“I think the best way to get beer drinkers into cider is to introduce them to ones that are small and handcrafted and actually taste like a real unique flavour.”
Craft Beer Tinnies
“The biggest factor in it was space,” says Kieran on why cans feature so prominently. “Having a fairly small space I needed a somewhat unique niche that I could kind of sell to people as a reason to come by. And no one was really doing a focus on tinnies and it was a part of the market that was very, very quickly growing.”
While beer in cans is starting to take off, and people are getting more familiar with the benefits of tinnies, there’s still an education process for some consumers.
“After about three months of answering questions I got a little bit shot of it,” says Kieran, “and just spent about an hour going through breweries’ websites and articles and noting down all the reasons cans are technically better than bottles and put them up so every time the question gets asked there’s a much easier and simpler way of letting people know.”
As Kieran talks about this he glances over to chalk board wall, scrawled with dozens of reasons why the humble tinny is so good.
A Trendy Pseudo Bar
The trouble many beer venues in Sydney have with licensing is well documented. Fortunately, Kieran Medhurst found it relatively easy but it wasn’t without some interesting debate and unique restrictions.
“I did pretty well actually. I managed to get my licence in about four months.
“The police had some very interesting comments on my licence. They were under the assumption I was opening a,” and Kieran uses finger quotes here, “‘trendy pseudo bar’ on the premises.”(The police) were under the assumption I was opening a 'trendy pseudo bar'. - @medhurstandsons Click To Tweet
“They expected it to be a small bar and bottle shop, which truth be told I’d like it to be but it’s not really legal under New South Wales’ liquor laws.” (Something that Johnathan and Clint at Bucket Boys know all about.)
Kieran can’t provide large samples, only 30ml pours, the opening hours for the store are shorter than they otherwise could be, but most interestingly of all, he’s only allowed to sell independent products.
“That’s to stop me from selling the store to Coles or Woolworths and it becoming a BWS or a Liquorland.”
Credit where it’s due, a least someone is thinking about the future of Glebe. And the restriction to independent products is in keeping with Kieran’s aims for Medhurst & Sons.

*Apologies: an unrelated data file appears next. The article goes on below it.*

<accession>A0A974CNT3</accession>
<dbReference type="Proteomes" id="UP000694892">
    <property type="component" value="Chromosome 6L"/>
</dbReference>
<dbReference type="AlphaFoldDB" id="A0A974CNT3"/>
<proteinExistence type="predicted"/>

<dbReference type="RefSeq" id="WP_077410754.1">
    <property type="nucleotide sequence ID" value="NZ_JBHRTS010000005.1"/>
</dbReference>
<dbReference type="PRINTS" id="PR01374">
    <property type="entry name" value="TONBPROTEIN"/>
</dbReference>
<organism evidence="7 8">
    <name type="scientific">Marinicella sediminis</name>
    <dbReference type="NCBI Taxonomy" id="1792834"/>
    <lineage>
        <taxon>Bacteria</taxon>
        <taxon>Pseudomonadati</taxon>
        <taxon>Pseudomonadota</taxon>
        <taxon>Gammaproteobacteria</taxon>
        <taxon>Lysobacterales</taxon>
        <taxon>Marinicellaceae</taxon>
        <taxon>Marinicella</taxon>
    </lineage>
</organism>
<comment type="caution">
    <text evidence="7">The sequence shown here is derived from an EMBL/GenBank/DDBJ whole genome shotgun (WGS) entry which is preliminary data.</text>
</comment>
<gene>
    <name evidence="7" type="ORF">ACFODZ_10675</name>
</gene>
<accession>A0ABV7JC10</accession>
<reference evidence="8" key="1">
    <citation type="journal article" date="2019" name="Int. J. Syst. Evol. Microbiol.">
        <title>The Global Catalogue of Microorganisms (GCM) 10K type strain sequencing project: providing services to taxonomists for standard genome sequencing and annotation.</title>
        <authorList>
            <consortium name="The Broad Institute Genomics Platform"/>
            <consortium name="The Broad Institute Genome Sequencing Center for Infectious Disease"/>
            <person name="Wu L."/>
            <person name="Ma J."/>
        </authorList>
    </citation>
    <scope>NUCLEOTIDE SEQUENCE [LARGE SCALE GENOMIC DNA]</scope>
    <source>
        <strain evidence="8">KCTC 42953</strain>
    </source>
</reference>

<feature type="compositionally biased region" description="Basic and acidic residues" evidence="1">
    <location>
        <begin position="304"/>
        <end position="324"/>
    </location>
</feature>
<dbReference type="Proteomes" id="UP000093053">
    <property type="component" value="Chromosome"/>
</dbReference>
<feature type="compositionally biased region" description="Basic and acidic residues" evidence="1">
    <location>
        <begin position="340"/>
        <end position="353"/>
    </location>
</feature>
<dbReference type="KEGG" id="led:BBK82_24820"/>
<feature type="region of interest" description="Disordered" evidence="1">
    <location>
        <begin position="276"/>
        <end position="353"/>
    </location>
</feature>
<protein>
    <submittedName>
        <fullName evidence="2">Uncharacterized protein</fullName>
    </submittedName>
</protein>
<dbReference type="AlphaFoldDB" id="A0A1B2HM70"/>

But Why Glebe?
Glebe seems a natural fit for Medhurst & Sons, and being a part of the local community is important to Kieran, especially in these early days.
“I’ve got a particularly good base of locals which is nice. Everyone seems to appreciate having me here and I’ve not had any complaints or problems which has been good.”'I’ve got a particularly good base of locals which is nice.' - @medhurstandsons on life in Glebe Click To Tweet
Kieran points to the practicalities of it being close to the city but with ample parking and with relatively little competition nearby.
“I just fell in love with this space. I love the little heritage shop front.”
However, word soon gets around whenever anything like Medhurst & Sons pops up. People are soon attracted to a new and exciting specialist offering that can’t be found elsewhere.
“I’m slowly starting to see more people come in chasing the range of cider which is pretty good because that’s effectively what I want to be doing, bringing people in for the widest range of cider.”
As for what the future holds for Medhurst & Sons, Kieran’s sights are on “getting a feel for what goes down really well with customers and just focusing on that.”
He plans to grow slowly and bring in a few more ciders. “But while doing that,” he says, “refining the range so it’s only particularly high quality cider that people are going to enjoy, talk about and come back for, and rave to people about.”
Find Out More About Cider
“Apart from that,” Kieran says, “it’s just tasting your way through what’s available to try and see what takes your fancy.”
A lot like craft beer then.